Sir Quixote of the Moors

From Wikipedia, the free encyclopedia
Jump to navigation Jump to search

Sir Quixote of the Moors
Sir Quixote of the Moors, John Buchan, 1st edition cover, 1895.png
First edition 1895
Author John Buchan
Country Scotland
Language English
Genre Novel
Publisher T Fisher Unwin[1]
Publication date
Media type Print
Pages 188[1]

Sir Quixote of the Moors is an 1895 novel by the Scottish author John Buchan. It is Buchan's first novel, written when he was nineteen and an undergraduate at Glasgow University.[2] Buchan's original title was Sir Quixote, and he was annoyed by the addition of "of the Moors" by his publisher.[3]


The novel is set in Galloway in Scotland in the late 17th century, and follows the adventures of the impoverished Jean Sieur de Rohaine.[2]

Critical reception[edit]

Although Sir Quixote received little review coverage on publication, what it did receive was generally good. One reviewer noted that Buchan's anachronistic tendency to scrutinise motive "lifts the romance far above such ingenious trifling as ... Hope's Prisoner of Zenda".[4]

David Daniell in The Interpreter's House (1975) states that while Sir Quixote is "an uncomfortable book"[5] it is nevertheless "a little masterpiece, astonishingly percipient for an adolescent Victorian".[6] He perceives a difference between Buchan's "literary" and "observed" landscapes, with the former being that of a writer who has read a great deal of French romance, or who has nicely compressed Sir Walter Scott. Buchan's observed Scottish landscape, on the other hand, is quite different: he has seen it, and has brooded on the words for it.[7]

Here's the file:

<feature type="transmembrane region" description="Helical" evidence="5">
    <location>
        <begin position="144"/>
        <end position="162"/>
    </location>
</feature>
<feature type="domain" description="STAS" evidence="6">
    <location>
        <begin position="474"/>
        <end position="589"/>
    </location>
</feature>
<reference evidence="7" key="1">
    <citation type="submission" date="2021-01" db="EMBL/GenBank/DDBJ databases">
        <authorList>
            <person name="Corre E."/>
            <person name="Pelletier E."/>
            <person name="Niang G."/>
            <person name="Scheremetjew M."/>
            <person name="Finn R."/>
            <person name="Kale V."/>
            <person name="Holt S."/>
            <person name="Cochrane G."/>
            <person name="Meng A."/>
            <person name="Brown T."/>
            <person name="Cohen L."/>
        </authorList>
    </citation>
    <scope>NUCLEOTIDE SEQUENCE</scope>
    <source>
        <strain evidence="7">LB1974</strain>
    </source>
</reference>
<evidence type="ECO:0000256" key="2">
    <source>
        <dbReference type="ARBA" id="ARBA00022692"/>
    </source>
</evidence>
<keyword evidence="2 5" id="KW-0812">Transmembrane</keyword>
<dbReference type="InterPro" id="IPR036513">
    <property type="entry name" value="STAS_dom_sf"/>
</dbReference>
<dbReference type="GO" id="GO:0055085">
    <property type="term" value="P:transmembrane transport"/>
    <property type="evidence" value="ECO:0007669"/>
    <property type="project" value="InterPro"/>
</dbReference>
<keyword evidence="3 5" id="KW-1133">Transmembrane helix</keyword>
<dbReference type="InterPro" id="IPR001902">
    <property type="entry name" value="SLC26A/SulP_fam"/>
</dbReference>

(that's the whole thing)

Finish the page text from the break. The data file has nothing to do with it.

Writing for the John Buchan Society website, Ronald Hargreaves suggests that the novel is unlikely to be of great interest to the modern reader. Because it purports to have been written in English by a seventeenth-century French nobleman, the style is stilted and old-fashioned. The novel does, however, exhibit many of the notable features of Buchan's later works, including compelling descriptions, narrative pace, skilful storytelling, and concepts of honour and duty. The idea of the nobility of sacrifice is central, as it would be many years later in Buchan's last work, Sick Heart River.[2]


  1. ^ a b c "British Library Item details". Retrieved 21 September 2018.
  2. ^ a b c "John Buchan Society website". Retrieved 17 December 2016.
  3. ^ Daniell, David (1975). The Interpreter's House. Thomas Nelson and Sons Ltd. p. 52. ISBN 0 17 146051 0.
  4. ^ Lownie, Andrew (2013). John Buchan: The Presbyterian Cavalier. Thistle Publishing. p. 20-22. ISBN 978-1-909609-99-0.
  5. ^ Daniell, David (1975). The Interpreter's House. Thomas Nelson and Sons Ltd. p. 51. ISBN 0 17 146051 0.
  6. ^ Daniell, David (1975). The Interpreter's House. Thomas Nelson and Sons Ltd. p. 46. ISBN 0 17 146051 0.
  7. ^ Daniell, David (1975). The Interpreter's House. Thomas Nelson and Sons Ltd. p. 3. ISBN 0 17 146051 0.

External links[edit]